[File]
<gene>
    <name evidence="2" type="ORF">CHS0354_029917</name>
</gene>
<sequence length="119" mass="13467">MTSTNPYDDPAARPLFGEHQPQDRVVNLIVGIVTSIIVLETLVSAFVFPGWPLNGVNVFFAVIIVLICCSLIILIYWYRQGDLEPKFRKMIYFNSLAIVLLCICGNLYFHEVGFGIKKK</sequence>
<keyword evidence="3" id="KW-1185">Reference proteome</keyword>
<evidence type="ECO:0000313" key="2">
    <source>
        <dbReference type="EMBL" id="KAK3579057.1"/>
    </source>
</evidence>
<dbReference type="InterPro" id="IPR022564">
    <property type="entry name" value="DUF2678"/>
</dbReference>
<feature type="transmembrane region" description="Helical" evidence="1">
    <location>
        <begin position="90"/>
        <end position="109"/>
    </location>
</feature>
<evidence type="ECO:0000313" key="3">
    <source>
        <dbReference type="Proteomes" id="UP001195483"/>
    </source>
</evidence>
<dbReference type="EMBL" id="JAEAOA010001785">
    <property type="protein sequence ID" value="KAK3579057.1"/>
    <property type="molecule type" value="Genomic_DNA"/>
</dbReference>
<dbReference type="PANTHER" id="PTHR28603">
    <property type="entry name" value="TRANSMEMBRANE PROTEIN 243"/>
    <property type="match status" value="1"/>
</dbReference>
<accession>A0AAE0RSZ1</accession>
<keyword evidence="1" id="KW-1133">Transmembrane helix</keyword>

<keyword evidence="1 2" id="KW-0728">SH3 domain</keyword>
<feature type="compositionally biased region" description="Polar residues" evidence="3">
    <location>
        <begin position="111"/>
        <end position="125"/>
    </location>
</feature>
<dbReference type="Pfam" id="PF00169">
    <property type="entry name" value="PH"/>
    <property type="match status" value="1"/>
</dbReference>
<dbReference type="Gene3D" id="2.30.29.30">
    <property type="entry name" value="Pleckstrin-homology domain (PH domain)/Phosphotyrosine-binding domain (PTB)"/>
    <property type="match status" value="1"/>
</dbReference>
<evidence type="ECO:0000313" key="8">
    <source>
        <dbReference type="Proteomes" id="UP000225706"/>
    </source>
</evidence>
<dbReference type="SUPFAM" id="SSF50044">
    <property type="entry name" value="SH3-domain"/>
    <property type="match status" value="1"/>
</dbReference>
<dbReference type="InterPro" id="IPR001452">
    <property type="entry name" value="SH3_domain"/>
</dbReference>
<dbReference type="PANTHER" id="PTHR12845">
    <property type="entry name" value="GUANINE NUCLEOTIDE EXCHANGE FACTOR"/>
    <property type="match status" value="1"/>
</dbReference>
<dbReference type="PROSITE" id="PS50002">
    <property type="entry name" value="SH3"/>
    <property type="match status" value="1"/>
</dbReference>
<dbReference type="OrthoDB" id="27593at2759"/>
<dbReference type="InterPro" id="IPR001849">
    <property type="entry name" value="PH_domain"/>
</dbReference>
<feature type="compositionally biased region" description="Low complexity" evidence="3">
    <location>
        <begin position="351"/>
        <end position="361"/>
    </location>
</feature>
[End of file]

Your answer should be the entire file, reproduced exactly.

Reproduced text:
<gene>
    <name evidence="2" type="ORF">CHS0354_029917</name>
</gene>
<sequence length="119" mass="13467">MTSTNPYDDPAARPLFGEHQPQDRVVNLIVGIVTSIIVLETLVSAFVFPGWPLNGVNVFFAVIIVLICCSLIILIYWYRQGDLEPKFRKMIYFNSLAIVLLCICGNLYFHEVGFGIKKK</sequence>
<keyword evidence="3" id="KW-1185">Reference proteome</keyword>
<evidence type="ECO:0000313" key="2">
    <source>
        <dbReference type="EMBL" id="KAK3579057.1"/>
    </source>
</evidence>
<dbReference type="InterPro" id="IPR022564">
    <property type="entry name" value="DUF2678"/>
</dbReference>
<feature type="transmembrane region" description="Helical" evidence="1">
    <location>
        <begin position="90"/>
        <end position="109"/>
    </location>
</feature>
<evidence type="ECO:0000313" key="3">
    <source>
        <dbReference type="Proteomes" id="UP001195483"/>
    </source>
</evidence>
<dbReference type="EMBL" id="JAEAOA010001785">
    <property type="protein sequence ID" value="KAK3579057.1"/>
    <property type="molecule type" value="Genomic_DNA"/>
</dbReference>
<dbReference type="PANTHER" id="PTHR28603">
    <property type="entry name" value="TRANSMEMBRANE PROTEIN 243"/>
    <property type="match status" value="1"/>
</dbReference>
<accession>A0AAE0RSZ1</accession>
<keyword evidence="1" id="KW-1133">Transmembrane helix</keyword>

<keyword evidence="1 2" id="KW-0728">SH3 domain</keyword>
<feature type="compositionally biased region" description="Polar residues" evidence="3">
    <location>
        <begin position="111"/>
        <end position="125"/>
    </location>
</feature>
<dbReference type="Pfam" id="PF00169">
    <property type="entry name" value="PH"/>
    <property type="match status" value="1"/>
</dbReference>
<dbReference type="Gene3D" id="2.30.29.30">
    <property type="entry name" value="Pleckstrin-homology domain (PH domain)/Phosphotyrosine-binding domain (PTB)"/>
    <property type="match status" value="1"/>
</dbReference>
<evidence type="ECO:0000313" key="8">
    <source>
        <dbReference type="Proteomes" id="UP000225706"/>
    </source>
</evidence>
<dbReference type="SUPFAM" id="SSF50044">
    <property type="entry name" value="SH3-domain"/>
    <property type="match status" value="1"/>
</dbReference>
<dbReference type="InterPro" id="IPR001452">
    <property type="entry name" value="SH3_domain"/>
</dbReference>
<dbReference type="PANTHER" id="PTHR12845">
    <property type="entry name" value="GUANINE NUCLEOTIDE EXCHANGE FACTOR"/>
    <property type="match status" value="1"/>
</dbReference>
<dbReference type="PROSITE" id="PS50002">
    <property type="entry name" value="SH3"/>
    <property type="match status" value="1"/>
</dbReference>
<dbReference type="OrthoDB" id="27593at2759"/>
<dbReference type="InterPro" id="IPR001849">
    <property type="entry name" value="PH_domain"/>
</dbReference>
<feature type="compositionally biased region" description="Low complexity" evidence="3">
    <location>
        <begin position="351"/>
        <end position="361"/>
    </location>
</feature>